Pope Francis has given the green light for martyred Archbishop Oscar Romero to be declared a saint.
Francis has authorised a miracle attributed to Romero, and the canonisation ceremony could take place during World Youth Day in Panama, January 2019.
Romero’s miracle was reportedly signed off by the Pope on Tuesday 6 March at the same time he authorised a miraculous intercession attributed to Paul VI, who will be canonised at the end of October.
The precise date of the canonisations are expected to be announced by the Pope during a consistory meeting of cardinals in early May.
Declaring Romero a saint culminates years of efforts to have the former Archbishop El Salvador raised to the altars of the church, a process which had been blocked by elements inside the Vatican.
But Francis, the first Latin American Pope, pushed the obstacles to one side recognising Romero as a martyr meaning that he could be beatified in 2015.
While martyrs do not need a miracle to be declared blessed, a miracle is required for sainthood. In Romero’s case his miraculous intercession is believed to have saved a pregnant woman, Cecilia Maribel Flores, who was at risk of dying in childbirth. Three other purported miracles attributed to Romero were reportedly rejected by the Vatican’s Congregation for the Causes of Saints.
The former Archbishop of San Salvador, a champion of the oppressed and vocal critic of his country’s authoritarian right-wing government, was shot dead by a state-backed death squad while saying Mass in 1980.
While he quickly became held up as an icon of the Church’s willingness to speak truth to power, attempts to make him a saint were repeatedly blocked by those who argued his death did not pass the tests for martyrdom. According to Church teaching a martyr is someone who dies out of “hatred for the faith”, and some in Rome argued that Romero was killed for political reasons.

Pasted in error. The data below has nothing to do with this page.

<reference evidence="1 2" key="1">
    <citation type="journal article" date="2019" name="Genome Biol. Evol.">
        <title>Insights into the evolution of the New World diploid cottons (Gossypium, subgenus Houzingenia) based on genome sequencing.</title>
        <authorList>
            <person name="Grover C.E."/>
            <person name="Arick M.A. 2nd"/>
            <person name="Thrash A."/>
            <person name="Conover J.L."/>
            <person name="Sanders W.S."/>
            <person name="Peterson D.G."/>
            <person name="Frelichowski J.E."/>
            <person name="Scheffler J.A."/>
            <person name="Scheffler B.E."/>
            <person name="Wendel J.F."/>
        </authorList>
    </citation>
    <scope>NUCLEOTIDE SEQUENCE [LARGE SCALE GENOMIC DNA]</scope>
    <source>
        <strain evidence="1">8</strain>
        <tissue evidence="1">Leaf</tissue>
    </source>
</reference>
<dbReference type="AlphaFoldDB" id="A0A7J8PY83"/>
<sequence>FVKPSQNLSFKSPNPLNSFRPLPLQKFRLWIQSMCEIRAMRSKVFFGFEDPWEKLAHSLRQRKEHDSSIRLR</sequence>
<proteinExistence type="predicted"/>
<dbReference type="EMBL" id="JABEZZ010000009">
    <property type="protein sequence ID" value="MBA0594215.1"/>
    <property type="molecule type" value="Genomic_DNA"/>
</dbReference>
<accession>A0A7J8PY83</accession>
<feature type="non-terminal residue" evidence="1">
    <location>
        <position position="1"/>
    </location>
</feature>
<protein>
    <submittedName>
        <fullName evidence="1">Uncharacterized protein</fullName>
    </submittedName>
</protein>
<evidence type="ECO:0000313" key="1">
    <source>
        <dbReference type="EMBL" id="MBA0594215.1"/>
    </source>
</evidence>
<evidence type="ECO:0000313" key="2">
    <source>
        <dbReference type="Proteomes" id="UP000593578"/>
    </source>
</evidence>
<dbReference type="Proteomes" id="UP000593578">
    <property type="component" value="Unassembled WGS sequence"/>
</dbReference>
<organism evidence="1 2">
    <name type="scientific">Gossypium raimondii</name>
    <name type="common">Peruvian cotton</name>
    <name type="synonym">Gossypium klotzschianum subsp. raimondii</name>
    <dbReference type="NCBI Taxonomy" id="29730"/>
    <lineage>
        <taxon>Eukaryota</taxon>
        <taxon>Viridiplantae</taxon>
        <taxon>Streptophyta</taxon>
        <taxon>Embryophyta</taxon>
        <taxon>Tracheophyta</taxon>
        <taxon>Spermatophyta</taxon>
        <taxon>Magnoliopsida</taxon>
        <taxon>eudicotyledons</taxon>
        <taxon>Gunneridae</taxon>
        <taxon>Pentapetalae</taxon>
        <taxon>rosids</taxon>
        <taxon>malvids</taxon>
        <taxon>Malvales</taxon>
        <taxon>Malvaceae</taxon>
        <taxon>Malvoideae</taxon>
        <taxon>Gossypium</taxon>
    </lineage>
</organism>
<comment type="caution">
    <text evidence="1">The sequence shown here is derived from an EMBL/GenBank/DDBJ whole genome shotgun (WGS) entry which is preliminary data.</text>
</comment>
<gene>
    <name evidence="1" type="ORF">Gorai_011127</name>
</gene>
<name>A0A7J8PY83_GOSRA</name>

There were suspicions, however, that this was cover for their opposition to Romero’s radical message which would fuel the grass roots liberation theology movement sweeping across Latin America which the Vatican was initially wary of.
In reality, the Archbishop of San Salvador defied left or right categories: he was renowned for his rigorous prayer life and from initially being labelled a conservative he started to speak out against the government of the time when seeing the dead bodies of priests murdered for standing up to the state.
In 2014, the Pope said that Romero’s cause had been blocked for “prudential reasons” by the Congregation for the Doctrine of the Faith but he had “unblocked it.”
Making someone a saint is a costly, bureaucratic and expensive process which along with a detailed examination of an individual’s personal holiness, requires two miracles to be authorised by a panel of Vatican appointed doctors, theologians and cardinals. The Pope then has the final say. However, only one miracle was required for Romero' s canonisation - and none were necessary for beatification since he was a martyr
While the Catholic Church is now moving ever closer to declaring Romero a saint, the Salvadorean archbishop’s sanctity has already been declared by the Anglican Church and he is venerated with a statue outside Westminster Abbey.
Similarities have been drawn with Romero’s story and that of Archbishop Thomas Becket who was murdered in Canterbury cathedral in 1170.
On the day that Romero was murdered at the altar, Archbishop Robert Runcie was installed as Archbishop of Canterbury and he insisted the ceremony was modified so he could pray for the murdered Archbishop of San Salvador on the spot where Becket had been martyred in a political murder 800 years before.
PICTURE: Blessed Oscar Romero is seen in an undated photo. (CNS photo/Octavio Duran)